“In Alabama, when a landowner dies without a will, the estate is divided among surviving heirs, usually children,” said Keith Hébert ’07, Draughon associate professor of southern history at Auburn University and member of a team of scholars preserving Selma’s “Bloody Sunday” site.
“In most cases, the children have moved away from the community where they were raised and no longer have a vested interest unless that property can be renovated and resold.”
If the heirs disagree how it should be managed, properties can stagnate for years, furthering decreasing their value, Hébert said.
“Many cities and towns located in rural areas have experienced similar pressures as younger generations of residents migrate to booming urban areas and never return.”
Rebecca Comer Elementary School
While documenting a 160-year-old church, I was searching for a phone signal to get directions for my next location. A side road looped around to a school that didn’t appear on Google Maps at the time, but my phone service picked up again in its front parking lot. After noting my coordinates, I decided to check it out.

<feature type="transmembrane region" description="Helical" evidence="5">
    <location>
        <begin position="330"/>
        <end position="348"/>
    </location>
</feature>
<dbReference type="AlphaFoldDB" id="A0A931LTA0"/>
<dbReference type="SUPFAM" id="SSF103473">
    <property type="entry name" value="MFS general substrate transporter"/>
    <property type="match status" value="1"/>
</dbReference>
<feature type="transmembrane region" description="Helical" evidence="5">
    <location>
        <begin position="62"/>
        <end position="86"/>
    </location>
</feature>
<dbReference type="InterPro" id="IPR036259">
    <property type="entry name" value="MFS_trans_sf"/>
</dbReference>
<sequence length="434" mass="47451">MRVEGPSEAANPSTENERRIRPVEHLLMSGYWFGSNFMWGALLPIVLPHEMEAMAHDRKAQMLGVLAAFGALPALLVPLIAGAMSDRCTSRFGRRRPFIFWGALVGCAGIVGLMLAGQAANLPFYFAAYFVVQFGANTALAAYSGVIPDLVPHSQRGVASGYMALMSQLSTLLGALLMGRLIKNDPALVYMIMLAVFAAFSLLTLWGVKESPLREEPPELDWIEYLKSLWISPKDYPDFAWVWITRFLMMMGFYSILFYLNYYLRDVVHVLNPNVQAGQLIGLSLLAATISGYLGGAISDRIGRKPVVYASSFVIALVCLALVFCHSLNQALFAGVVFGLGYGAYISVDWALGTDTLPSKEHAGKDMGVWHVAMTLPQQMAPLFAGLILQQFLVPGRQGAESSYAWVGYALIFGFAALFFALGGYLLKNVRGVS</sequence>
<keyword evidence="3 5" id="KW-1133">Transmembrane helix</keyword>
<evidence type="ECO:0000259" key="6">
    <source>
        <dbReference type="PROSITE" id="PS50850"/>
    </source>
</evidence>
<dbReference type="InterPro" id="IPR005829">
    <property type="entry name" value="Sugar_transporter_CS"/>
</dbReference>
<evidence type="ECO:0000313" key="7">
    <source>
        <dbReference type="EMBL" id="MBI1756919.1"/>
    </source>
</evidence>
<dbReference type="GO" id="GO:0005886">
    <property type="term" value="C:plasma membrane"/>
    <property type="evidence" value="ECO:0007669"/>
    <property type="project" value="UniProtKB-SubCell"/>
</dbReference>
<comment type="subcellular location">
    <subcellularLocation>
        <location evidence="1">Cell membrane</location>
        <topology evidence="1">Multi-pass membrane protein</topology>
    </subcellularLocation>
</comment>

The administration buildings were nearly destroyed and almost to the point of caving in. A flight of stairs to the main level led to a long exterior corridor full of empty classrooms, the grass-colored doors creaking and swaying in the frigid February breeze.
Most of the classrooms were in the same state, but the library still contained several artifacts, like Dewey Decimal System index cards. But there was moss and other vegetation sprouting in the room, too, more evidence of Mother Nature’s stranglehold.
My breath shortened walking into the gym. While most of the court was in decrepit condition, its center was still decorated with the school’s name and mascot, the King Kongs. Painted on the walls above the bleachers were various images of their mascot and logo, including the flexed arm of a gorilla holding a basketball.